Work during COVID has underscored how distributed teams working remotely can be effective and accelerated the shift from the way we worked in the industrial age to optimizing how we work for the information age. While the tech for working in remote and distributed teams was here before COVID, the pandemic was the impetus and accelerator for moving to a new way of working at scale.
However, while it’s clear that our work models changed in the past 18 months, it’s less clear what the long-term model (or models) for working will be — or what will be the most effective and competitive. We have heard plenty of speculation on the subject, but in reality, only 29% of workplaces were back to the office in May 2021, and we are still in the early stages of workplace experiments with hybrid and remote-first models.
At a16z, as at many other companies, we view the changes the pandemic brought about as an opportunity to rethink how we work and what’s best for our team today and in the future. As part of this exercise, we also surveyed 226 CEOs in our portfolio — representing early and late stage startups across bio, consumer, crypto, enterprise, and fintech — about their future location and remote work plans.
In this post, we highlight what we learned from that survey, including some of our favorite insights from founders (which we share as direct quotes so you can hear them in their own words), as well as how we are thinking about our own return to the office and remote work.
To see the full survey results, download the PDF here.
“The modern office building was invented to co-locate workers with paper documents in large filing cabinets. It was an anachronism well before COVID; the pandemic just accelerated people’s acceptance of the inevitable. I’ll bet even odds right now that the fraction of hours-worked that are worked remotely in 2023 will be 3x that of 2019.” -Kurt House, CEO at KoBold Metals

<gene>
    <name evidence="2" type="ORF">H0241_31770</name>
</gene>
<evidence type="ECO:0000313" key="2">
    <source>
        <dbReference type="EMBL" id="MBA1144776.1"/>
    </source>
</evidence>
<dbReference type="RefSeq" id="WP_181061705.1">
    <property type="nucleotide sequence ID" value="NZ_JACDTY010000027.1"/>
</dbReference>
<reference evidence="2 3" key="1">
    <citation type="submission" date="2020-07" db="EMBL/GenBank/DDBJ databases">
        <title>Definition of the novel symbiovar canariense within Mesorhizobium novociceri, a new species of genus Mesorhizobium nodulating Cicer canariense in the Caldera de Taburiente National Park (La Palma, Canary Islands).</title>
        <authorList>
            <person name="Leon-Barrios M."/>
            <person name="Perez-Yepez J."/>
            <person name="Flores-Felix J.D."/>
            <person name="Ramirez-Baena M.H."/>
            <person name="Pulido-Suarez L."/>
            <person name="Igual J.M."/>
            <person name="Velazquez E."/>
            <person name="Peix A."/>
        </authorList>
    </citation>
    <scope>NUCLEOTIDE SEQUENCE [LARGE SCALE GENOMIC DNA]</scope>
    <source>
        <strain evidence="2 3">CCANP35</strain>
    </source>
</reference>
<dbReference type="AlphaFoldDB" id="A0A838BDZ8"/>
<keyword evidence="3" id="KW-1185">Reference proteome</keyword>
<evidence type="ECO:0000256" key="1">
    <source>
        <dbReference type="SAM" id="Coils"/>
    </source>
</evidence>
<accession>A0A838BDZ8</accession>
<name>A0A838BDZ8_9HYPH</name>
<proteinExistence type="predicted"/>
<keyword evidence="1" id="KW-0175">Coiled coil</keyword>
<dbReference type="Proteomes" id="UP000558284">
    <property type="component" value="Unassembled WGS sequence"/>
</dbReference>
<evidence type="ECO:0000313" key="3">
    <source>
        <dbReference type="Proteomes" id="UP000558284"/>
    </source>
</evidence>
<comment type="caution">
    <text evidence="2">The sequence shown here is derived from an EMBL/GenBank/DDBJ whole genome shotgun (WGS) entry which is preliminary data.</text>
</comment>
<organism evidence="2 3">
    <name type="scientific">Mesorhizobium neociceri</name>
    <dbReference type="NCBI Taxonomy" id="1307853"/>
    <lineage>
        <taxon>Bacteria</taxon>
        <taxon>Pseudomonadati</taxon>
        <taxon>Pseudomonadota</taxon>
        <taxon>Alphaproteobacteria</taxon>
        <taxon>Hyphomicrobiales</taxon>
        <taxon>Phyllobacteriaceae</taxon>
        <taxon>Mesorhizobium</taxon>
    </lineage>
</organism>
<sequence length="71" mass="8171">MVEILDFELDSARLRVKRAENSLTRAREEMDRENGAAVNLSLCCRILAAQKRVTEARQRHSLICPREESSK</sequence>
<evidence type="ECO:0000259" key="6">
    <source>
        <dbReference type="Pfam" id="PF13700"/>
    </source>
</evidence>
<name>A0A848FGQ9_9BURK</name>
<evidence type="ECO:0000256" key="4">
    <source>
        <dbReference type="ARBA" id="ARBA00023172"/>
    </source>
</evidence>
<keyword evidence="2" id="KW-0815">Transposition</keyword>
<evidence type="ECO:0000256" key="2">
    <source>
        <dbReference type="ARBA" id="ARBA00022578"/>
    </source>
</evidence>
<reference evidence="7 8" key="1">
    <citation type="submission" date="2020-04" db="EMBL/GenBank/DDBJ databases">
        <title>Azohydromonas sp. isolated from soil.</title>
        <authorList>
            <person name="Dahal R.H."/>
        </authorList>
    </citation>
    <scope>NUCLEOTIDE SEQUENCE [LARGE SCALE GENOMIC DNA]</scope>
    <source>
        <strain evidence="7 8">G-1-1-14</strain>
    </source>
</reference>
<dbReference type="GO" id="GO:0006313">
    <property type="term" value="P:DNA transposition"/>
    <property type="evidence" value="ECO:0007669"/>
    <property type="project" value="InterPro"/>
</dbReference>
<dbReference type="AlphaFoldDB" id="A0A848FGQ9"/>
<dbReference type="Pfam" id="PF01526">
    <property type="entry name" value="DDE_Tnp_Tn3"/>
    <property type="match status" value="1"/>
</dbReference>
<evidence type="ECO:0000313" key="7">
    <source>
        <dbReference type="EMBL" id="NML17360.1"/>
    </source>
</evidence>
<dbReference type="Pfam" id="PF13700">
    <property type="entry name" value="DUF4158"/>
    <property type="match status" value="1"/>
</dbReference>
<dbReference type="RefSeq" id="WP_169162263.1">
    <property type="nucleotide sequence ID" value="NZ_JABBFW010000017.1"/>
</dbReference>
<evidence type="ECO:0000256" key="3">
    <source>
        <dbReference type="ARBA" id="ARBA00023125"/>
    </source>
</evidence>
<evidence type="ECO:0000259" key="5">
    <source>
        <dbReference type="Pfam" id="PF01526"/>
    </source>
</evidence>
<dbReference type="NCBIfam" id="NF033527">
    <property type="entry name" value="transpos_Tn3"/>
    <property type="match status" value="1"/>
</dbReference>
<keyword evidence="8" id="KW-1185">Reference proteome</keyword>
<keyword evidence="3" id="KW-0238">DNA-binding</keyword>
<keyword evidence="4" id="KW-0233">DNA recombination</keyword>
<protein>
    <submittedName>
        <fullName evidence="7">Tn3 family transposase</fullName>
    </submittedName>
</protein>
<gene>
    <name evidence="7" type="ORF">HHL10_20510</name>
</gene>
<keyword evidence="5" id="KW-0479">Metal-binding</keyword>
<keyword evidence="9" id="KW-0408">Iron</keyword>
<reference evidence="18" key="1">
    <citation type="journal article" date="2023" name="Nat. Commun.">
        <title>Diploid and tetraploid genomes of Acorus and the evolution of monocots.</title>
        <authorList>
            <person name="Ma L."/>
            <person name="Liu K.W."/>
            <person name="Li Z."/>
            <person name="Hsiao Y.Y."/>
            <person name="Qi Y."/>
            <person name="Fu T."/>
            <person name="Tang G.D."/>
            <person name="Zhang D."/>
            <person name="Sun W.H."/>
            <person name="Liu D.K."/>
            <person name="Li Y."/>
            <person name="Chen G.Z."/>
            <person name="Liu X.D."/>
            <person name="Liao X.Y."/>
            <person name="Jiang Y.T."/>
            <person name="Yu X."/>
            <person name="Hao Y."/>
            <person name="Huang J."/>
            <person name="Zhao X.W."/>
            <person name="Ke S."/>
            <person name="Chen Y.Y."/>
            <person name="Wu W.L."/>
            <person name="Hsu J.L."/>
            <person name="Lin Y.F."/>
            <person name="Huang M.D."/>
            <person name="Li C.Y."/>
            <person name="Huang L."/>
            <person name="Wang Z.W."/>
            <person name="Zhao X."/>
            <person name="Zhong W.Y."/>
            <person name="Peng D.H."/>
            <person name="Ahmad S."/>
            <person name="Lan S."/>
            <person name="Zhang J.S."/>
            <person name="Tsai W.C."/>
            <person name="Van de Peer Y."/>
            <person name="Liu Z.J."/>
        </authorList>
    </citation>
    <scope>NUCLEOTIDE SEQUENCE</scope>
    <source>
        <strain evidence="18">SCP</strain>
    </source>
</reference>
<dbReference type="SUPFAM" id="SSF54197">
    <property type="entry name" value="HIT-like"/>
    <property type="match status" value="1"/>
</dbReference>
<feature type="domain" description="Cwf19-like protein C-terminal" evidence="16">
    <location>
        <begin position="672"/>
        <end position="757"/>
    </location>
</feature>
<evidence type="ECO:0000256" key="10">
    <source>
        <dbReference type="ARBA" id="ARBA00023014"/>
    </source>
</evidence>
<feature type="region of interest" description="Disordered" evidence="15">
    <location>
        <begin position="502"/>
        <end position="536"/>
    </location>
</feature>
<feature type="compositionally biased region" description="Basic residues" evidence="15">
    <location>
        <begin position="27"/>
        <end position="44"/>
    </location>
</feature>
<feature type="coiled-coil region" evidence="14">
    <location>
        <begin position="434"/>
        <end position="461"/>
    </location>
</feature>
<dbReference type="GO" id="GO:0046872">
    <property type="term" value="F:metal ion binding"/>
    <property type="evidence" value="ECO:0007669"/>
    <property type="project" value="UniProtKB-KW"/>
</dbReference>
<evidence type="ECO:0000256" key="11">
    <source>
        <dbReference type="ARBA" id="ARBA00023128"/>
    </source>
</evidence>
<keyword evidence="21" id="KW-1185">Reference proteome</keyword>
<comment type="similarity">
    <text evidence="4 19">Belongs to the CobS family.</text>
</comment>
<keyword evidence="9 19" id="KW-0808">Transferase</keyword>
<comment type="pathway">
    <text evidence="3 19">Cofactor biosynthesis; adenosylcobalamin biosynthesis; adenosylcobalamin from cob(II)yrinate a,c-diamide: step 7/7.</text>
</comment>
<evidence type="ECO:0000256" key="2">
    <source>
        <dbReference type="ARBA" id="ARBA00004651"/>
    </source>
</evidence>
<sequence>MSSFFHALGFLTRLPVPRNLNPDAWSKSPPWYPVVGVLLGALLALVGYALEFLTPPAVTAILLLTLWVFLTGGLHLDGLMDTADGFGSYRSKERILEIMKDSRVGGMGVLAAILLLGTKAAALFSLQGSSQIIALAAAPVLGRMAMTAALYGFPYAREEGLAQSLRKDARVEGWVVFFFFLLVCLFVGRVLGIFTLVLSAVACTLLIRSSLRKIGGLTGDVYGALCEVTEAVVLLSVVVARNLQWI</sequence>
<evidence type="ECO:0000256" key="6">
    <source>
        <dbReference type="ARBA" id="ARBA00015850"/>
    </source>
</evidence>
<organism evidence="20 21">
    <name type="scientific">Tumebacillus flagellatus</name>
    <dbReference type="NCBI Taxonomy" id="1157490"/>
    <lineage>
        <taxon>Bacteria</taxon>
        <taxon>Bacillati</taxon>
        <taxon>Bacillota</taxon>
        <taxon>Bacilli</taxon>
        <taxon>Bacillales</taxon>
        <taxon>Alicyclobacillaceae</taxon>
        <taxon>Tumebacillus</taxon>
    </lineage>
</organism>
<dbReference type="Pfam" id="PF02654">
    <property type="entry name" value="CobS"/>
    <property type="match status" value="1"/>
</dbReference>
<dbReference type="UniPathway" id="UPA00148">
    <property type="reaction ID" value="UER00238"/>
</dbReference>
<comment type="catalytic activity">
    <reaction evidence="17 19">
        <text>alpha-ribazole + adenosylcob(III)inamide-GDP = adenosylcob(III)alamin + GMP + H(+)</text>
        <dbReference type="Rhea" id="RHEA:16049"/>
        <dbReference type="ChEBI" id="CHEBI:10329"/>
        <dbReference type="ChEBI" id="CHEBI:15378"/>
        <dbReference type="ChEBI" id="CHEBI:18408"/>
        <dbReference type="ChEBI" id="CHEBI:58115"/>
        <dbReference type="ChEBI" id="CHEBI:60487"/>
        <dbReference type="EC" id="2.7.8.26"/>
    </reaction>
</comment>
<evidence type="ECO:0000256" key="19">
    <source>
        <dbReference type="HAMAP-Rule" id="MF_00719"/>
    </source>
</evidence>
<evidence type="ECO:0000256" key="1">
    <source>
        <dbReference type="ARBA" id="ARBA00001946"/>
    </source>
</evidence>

In our survey, about ⅔ of organizations said they would work in a “hybrid model,” with the majority of those opting to be in the office 1-2 days per week (38.8%) or in person only for offsites (28.6%).
In our survey, many CEOs noted their hybrid operating models were more nuanced than the survey options captured. While much of the conversation around the future of work and workplaces centers on the idea of a “hybrid working model”, the reality is hybrid is less a definitive category and more a catch-all that includes a wide (and growing) variety of operating models.
“Marc wrote software is eating the world a decade ago, what happened to every company that didn’t embrace software? This is such a cultural shift that’s happening, and while not as technologically derived, remote eats the world in exactly the same manner. The same way ecommerce crushed department stores, remote will win because it’s more efficient, cost-effective, and appealing to workers.
We are now a knowledge-based economy. Companies are their talent. If you don’t have great talent, you don’t have a company. What people want isn’t necessarily to be remote, but to be arbiters of their own fate. Hybrid in that sense isn’t about how many days per week you require employees to be in an office, but how much flexibility they have in designing when, where, and how they work. If you aren’t as remote or more remote than your competitor, where will the most talented people go? In the next three years, I predict we will see the highest turnover in history of top tier talent.” -Chris Herd, Firstbase
For most founders, the question then isn’t “should I go hybrid?” — because to be competitive, especially for top talent, companies will likely have some element of remote work — but how best to do it.